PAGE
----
I think we all knew, to some degree, that Jon Lester’s first half performance was an illusion.
It wasn’t a particularly convincing illusion either – beneath that sparkling 2.18 ERA he put up through June 2018 lay a FIP* nearly two runs higher, at 4.14.
It was the largest FIP/ERA split for any qualified starter at the time, and it wasn’t going to last – not with an unsustainable .234 BABIP, 60 points below his career mark.
With the Cubs’ rotation on pace for perhaps the worst showing the franchise has ever seen (since 1974), Lester regressing to his peripheral numbers didn’t seem like something the Cubs would be able to deal with. Now, though, they’ll have to.
The bad and the ugly, all rolled into one: Lester’s regression
Statheads and sabermetricians talk about regression and peripherals a whole lot, but players getting back to their norms or expected levels is nothing new.
The Cubs have experienced some of this already, the most notable case being Anthony Rizzo. Remember when he was hitting below .200? Since his horrendous April, he’s been an above-average hitter each calendar month, turned into a weirdly dependable leadoff hitter, and brought his overall numbers within shouting distance of his career norms.
So when a player is doing something unheard of, it makes you think there might be a reason you’ve never heard of it.
Someone must have thought that, looked under the curtain on Jon Lester’s season, and realized, “Yeah, hey, there’s not actually anything here, just some old dude running a projector against a big curtain or something.” Maybe that was the Wizard of Oz, but the point still stands: Since July 1, Lester’s sporting a 6.81 ERA and an unholy 6.66 FIP.
Oh, and that’s not including yesterday’s start, when he coughed up 9 R (8 ER) in only 3.2 IP, getting Cubs fans a look at two other rotation pieces coming out of the bullpen in the form of Chatwood and Montgomery.
For a while, Lester seemed like the only stable part of an incredibly shaky starting rotation. With him gone, who can step up?
The good: second-half Hendricks, right on cue
I wrote about second-half Kyle Hendricks a few weeks ago as one of the reasons why the Cubs could be even better this half than they were below the All-Star Break.
And while it still hasn’t all clicked for this team as a whole (keeping my fingers crossed for the triumphant returns of Bryant and Darvish), it has for Hendricks – in a big way.
In just about every category, he’s become another pitcher since the calendar flipped away from his horrendous June: His FIP and xFIP sit at 2.92 and 3.15 since July 1 (as opposed to 4.94 and 4.26 before then), and his walk rate has vanished to 1.0 BB/9 (2.8 before July 1).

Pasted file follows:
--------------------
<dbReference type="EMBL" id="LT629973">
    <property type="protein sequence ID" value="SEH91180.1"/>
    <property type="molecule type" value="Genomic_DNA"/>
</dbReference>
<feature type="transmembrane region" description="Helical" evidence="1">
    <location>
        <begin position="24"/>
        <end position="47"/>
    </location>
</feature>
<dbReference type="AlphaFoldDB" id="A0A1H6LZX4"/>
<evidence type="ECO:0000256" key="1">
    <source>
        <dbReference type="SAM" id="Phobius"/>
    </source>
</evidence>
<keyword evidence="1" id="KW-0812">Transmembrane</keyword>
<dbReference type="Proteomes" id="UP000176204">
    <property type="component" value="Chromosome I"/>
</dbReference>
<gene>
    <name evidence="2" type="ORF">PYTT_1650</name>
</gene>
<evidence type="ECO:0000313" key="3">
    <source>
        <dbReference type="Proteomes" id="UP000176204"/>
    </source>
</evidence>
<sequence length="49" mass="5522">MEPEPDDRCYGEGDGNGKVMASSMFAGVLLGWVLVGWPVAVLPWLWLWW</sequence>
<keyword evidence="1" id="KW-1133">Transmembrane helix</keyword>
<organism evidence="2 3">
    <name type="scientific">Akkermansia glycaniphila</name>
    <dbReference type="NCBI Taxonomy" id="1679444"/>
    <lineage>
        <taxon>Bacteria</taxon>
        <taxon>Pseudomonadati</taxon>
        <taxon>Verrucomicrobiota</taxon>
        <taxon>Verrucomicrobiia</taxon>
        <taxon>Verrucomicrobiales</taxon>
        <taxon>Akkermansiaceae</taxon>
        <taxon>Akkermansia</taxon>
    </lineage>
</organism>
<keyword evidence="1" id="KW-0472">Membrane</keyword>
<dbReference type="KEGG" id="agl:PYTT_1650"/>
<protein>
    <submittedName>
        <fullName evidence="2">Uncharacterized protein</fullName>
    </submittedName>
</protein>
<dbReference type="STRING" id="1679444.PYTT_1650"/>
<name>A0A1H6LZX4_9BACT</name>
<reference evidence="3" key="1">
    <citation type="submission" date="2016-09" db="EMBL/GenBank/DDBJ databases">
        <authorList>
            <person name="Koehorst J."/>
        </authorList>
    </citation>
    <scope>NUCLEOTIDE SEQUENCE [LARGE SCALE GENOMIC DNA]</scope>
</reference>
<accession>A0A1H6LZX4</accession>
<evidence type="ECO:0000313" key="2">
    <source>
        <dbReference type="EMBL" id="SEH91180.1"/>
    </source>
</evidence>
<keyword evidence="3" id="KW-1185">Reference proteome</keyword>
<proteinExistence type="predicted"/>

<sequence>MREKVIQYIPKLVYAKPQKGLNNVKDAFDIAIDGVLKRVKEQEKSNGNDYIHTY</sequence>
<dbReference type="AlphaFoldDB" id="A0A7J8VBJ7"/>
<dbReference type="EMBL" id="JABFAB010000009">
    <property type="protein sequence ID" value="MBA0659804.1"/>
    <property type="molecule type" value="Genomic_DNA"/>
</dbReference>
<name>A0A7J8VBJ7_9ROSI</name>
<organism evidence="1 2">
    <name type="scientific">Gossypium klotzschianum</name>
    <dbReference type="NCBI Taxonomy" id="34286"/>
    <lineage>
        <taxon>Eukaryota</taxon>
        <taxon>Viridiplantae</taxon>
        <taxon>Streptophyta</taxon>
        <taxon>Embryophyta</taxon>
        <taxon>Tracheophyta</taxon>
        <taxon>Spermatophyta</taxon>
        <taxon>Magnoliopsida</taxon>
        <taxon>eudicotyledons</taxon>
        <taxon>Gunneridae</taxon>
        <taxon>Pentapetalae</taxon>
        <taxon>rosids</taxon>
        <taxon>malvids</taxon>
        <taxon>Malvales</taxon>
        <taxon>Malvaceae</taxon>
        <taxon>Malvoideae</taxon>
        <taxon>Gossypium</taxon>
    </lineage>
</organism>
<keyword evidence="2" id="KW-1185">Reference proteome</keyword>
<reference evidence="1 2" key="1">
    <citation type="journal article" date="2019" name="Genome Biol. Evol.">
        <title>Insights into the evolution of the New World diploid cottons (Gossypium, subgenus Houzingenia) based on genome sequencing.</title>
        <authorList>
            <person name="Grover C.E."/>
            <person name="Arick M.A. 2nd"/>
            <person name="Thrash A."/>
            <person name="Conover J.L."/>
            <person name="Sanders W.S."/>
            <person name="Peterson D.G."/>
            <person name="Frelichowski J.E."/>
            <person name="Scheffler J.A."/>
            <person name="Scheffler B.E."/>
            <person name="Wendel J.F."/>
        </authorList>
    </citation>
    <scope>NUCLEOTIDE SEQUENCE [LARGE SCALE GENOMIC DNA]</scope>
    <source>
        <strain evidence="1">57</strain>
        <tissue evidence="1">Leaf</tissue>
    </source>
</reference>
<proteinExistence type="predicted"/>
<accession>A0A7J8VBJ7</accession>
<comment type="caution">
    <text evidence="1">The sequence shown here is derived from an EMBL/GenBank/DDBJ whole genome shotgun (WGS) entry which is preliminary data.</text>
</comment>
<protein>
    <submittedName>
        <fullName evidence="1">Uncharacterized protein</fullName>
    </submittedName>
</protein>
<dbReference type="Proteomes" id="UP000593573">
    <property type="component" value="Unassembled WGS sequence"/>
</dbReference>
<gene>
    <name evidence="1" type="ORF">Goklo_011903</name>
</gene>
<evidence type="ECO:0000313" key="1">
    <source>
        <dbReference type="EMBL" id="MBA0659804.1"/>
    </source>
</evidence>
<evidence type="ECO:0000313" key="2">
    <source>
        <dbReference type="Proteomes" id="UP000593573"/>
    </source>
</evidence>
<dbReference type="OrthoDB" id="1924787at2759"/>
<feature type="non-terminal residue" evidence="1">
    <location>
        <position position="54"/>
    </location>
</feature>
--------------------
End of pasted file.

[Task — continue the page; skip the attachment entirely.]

While his ERA has only been half a run lower since July 1 (4.21 before, 3.66 since), he’s actually experiencing some bad BABIP luck, with a .341 BABIP against post-June – much higher than his .276 mark over the course of his career.
What does all this mean?
Well, while Lester is trending down, the Professor is taking charge – appropriate enough as the school year rolls around in the fall.
The unknown: Q and Hamels
One steps down, one steps in – but doesn’t that put the Cubs right back where they started?
Probably, which means someone else has to find it, too – and it’s hard to say who that might be.
Quintana strung together several good starts in July, then was touched up for 6 ER in his last start of the month – against St. Louis, of all teams. Jesus Christ….
He seemed to have it figured out against the Padres and then the Royals – but after 6 innings of 2-run baseball against the latter, he trotted to the mound for the seventh inning and promptly gave up a three-run homer. Is Quintana finding it? Or will he continue being a rollercoaster?
Hamels, on the other hand, seems to be enjoying his change of scenery, giving up just 1 ER in his first two starts as a Chicago Cub and posting the two highest game scores he’s had (65 and 58) since June 19 against those same Royals. His velocity is where it’s always been, and nothing really seems like an illusion.
The Cubs seem to have lost their ace – so maybe Hamels can find his star again.
Someone has to, anyway.
FIP: Fielding Independent Pitching converts a pitcher’s three true outcomes into an earned run average-like number. The formula is (13*HR+3*(HBP+BB)-2*K)/IP, plus a constant (usually around 3.2) to put it on the same scale as earned run average.
XFIP: xFIP finds a pitcher’s FIP, but it uses projected home-run rate instead of actual home runs allowed. The home run rate is determined by that season’s league average HR/FB rate